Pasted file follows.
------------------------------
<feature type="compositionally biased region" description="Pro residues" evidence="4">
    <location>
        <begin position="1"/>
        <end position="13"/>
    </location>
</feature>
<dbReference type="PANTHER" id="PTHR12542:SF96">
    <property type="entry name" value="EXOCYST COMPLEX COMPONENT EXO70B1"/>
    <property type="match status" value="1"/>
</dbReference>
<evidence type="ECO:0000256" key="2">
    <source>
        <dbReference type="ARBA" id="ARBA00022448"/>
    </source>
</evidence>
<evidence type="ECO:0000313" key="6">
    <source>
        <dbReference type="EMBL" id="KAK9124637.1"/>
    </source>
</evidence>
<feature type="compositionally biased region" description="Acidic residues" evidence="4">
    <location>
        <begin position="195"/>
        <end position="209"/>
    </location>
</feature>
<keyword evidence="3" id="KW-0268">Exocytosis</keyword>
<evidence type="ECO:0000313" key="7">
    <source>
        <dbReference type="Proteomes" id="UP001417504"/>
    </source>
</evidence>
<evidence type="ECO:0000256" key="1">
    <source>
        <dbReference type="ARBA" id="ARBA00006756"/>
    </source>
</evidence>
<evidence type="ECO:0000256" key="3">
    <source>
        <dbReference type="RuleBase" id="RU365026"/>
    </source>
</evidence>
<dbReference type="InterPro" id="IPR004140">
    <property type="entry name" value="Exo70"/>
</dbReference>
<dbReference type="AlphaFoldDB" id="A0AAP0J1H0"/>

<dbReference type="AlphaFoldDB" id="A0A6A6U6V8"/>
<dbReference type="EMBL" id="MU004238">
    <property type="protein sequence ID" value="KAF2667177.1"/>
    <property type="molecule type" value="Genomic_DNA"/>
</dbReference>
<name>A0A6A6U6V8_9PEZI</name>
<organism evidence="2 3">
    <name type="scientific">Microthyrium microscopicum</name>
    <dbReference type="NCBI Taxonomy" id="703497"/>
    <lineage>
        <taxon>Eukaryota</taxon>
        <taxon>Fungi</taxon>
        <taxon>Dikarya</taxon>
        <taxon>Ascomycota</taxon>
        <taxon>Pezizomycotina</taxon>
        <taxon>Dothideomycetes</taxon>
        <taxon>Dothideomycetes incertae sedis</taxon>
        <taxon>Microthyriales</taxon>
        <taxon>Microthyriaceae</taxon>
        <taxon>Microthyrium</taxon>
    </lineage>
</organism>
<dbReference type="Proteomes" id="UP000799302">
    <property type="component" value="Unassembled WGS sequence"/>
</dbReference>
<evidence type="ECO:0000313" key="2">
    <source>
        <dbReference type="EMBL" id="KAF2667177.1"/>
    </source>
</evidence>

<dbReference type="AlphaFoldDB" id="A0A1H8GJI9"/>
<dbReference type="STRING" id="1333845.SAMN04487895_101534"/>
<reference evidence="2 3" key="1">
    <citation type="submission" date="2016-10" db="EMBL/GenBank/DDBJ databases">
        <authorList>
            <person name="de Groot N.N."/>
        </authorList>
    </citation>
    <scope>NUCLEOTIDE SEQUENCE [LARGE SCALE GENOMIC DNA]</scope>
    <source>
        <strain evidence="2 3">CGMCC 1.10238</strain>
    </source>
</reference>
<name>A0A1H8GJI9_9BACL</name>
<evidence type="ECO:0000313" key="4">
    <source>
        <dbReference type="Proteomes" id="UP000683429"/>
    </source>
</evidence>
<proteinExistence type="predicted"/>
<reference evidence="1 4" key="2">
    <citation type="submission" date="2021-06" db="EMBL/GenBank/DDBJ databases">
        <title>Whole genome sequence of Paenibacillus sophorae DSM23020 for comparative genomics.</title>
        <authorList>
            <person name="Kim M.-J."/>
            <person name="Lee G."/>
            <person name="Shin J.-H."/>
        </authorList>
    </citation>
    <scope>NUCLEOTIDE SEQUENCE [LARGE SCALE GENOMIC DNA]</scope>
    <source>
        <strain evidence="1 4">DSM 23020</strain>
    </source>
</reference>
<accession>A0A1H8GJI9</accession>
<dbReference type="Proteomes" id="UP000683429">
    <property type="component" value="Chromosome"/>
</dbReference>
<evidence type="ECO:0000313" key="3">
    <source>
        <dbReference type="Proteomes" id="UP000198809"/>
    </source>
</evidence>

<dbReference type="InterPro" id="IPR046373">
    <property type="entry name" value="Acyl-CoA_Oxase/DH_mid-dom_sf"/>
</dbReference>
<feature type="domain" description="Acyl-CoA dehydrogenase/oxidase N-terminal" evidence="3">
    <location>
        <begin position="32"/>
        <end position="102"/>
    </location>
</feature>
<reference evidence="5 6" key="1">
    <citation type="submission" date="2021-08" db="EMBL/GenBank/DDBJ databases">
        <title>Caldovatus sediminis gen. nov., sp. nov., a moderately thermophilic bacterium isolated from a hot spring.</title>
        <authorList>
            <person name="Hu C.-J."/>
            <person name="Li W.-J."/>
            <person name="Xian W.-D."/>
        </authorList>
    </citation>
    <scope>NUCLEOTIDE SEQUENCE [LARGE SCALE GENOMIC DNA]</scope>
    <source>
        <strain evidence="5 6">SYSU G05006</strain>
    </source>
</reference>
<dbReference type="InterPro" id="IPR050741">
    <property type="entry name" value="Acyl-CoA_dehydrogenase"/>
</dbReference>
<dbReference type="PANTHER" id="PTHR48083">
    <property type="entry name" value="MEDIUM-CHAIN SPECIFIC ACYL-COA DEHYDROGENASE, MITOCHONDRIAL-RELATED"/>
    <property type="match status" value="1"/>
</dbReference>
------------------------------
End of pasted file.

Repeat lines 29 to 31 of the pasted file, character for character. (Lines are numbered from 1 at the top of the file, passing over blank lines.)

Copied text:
    <source>
        <dbReference type="Proteomes" id="UP001417504"/>
    </source>